Mr Grehan said the defence had been told that surveillance was carried out on the vehicle by the PSNI on a particular date. “We are told there isn’t a shred of paper in relation to any interaction in respect of that and that is a matter I intend to probe further,” he added.

Mr Grehan said the tracker had been a “live issue” before the trial started and continued to be so throughout the NSU evidence. He said the defence received a statement from a Superintendent last Friday to say that a tracker was used on the Land Cruiser between February and May 2016.

The barrister said no further details whatsoever were given and his solicitor had written to the prosecution yesterday wanting to know what date the tracker was deployed, who approved it, a copy of the written record and the notes kept.

‘A boilerplate response’

Mr Grehan said the defence received a letter yesterday stating that An Garda Siochana claimed privilege over the date when the tracker was deployed on the grounds of risk to life. He submitted that this was “a boilerplate response”.

Counsel said he only had interest in knowing “one thing” – when the tracker was deployed – which he needed to know for the purpose of making an argument regarding the audio recording.

Mr Grehan said “a separate issue” had arisen which the defence would meet “head on”. He said for the first time yesterday the defence were told that all records of the tracker had been destroyed and “of what information was gleaned from it”. “More disturbingly still we were told [this happened] during the currency of this prosecution, not the trial, since Mr Hutch was brought before the court,” he added.

Counsel said: “We were told on Friday that the PSNI had involvement beyond providing CCTV, we have been told no records or notes have been kept in relation to this which we see as somewhat extraordinary if there was such involvement and liaison”.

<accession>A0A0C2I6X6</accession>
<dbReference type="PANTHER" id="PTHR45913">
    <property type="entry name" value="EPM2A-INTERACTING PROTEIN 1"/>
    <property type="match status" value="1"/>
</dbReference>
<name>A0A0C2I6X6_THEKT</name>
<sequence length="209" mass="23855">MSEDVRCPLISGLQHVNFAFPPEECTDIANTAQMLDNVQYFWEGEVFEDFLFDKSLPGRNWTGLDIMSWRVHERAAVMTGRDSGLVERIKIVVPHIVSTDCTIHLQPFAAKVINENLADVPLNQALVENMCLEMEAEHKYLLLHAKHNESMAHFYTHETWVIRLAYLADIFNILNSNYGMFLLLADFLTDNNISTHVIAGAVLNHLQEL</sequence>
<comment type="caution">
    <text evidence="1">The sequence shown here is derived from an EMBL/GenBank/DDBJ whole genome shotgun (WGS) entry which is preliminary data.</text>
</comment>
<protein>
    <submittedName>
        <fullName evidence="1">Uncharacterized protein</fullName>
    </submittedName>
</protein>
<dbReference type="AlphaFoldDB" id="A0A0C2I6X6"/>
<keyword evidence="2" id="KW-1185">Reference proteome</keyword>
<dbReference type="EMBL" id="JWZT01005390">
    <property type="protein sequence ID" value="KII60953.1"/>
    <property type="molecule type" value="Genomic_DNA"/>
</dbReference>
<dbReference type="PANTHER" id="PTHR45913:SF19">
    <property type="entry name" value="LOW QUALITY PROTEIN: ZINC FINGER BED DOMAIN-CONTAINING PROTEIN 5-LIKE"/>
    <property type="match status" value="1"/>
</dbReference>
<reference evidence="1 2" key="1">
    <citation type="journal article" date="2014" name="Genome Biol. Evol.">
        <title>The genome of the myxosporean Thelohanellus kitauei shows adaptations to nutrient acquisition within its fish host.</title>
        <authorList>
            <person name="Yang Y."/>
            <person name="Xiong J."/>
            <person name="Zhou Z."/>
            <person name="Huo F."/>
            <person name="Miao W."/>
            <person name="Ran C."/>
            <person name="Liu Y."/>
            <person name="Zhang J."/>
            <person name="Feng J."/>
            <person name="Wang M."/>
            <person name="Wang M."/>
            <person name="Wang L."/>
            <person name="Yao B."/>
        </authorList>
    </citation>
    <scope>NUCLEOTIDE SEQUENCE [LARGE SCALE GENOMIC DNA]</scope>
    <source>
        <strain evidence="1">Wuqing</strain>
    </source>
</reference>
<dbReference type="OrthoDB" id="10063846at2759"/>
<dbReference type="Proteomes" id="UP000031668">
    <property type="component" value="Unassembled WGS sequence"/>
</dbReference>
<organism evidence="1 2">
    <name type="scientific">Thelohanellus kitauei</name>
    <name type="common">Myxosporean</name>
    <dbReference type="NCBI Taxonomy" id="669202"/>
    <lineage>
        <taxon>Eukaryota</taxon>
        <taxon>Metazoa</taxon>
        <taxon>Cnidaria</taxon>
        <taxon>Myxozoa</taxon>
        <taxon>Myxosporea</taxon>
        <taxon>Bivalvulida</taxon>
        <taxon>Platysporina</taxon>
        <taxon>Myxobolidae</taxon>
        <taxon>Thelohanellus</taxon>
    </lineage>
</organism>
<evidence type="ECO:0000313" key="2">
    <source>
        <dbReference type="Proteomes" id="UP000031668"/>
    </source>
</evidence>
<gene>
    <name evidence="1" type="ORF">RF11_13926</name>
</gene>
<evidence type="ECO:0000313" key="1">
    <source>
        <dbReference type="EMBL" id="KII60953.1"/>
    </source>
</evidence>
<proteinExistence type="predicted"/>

Ms Murphy told the three judges that all she could say was the tracker was in use since February and was authorised to be removed in late April 2016. She went on to say that it was in accordance with the act.

Giving evidence on Tuesday, Detective Superintendent Eugene Lynch, the head of the Garda National Surveillance Unit, told Ms Murphy that he wished to claim privilege over surveillance devices but that retired Detective Superintendent William Johnston had directed that a tracker device be put on Dowdall’s car between February and May 2016, which was done in accordance with the Criminal Justice Surveillance Act 2009.

No recorded data

Det Supt Lynch confirmed that a tracker was deployed on a Toyota Land Cruiser registered to Jonathan Dowdall and that there was no recorded data around those movements. Ms Murphy said the court would hear evidence from Detective Superintendent Ciaran Hoey in relation to the order in accordance with the act.

The witness said he was aware of surveillance around Dowdall and his vehicle on February 20, 2016 and that he received sensitive intelligence that he had travelled north. He also agreed that he was in contact with the PSNI concerning the movements of Dowdall in and out of Northern Ireland on that day.

Under cross-examination, Mr Grehan told Det Supt Lynch that he was looking for nothing more specific than the date which the tracker was fitted to the SUV. The detective said he did not know the exact date when the tracker and logging devices were deployed.

The witness was asked if was able to say beyond the dates between February and May 2016, why he could not give any further information as to when these devices were deployed. “We have disclosed 10am on February 16 when Det Supt Johnston issues the approval,” he said.

He went on to say that the authorisation for the tracker was in February 2016 and it was also deployed the same month. In reply, Mr Grehan said he would expect that officers would have been “hotfooting” it into deployment mode once they got the authorisation.

Dept Supt Lynch said a tracking device was on Dowdall’s SUV when it travelled north on February 20th. He said that PSNI were conducting surveillance on the vehicle in the North and that gardaí were doing the same south of the Border.

Mr Grehan confirmed to the judges that having established that the tracker was in place on the Land Cruiser on February 20th after being authorised on February 16th, he had no interest in the intervening period.

He added: “So it’s absolutely clear, I think there is a real problem with the notes being destroyed and I don’t accept that it was done in accordance with the Criminal Justice Surveillance Act 2009 so I do want Det Supt Hoey”. Det Insp Hoey is expected to give evidence on Wednesday.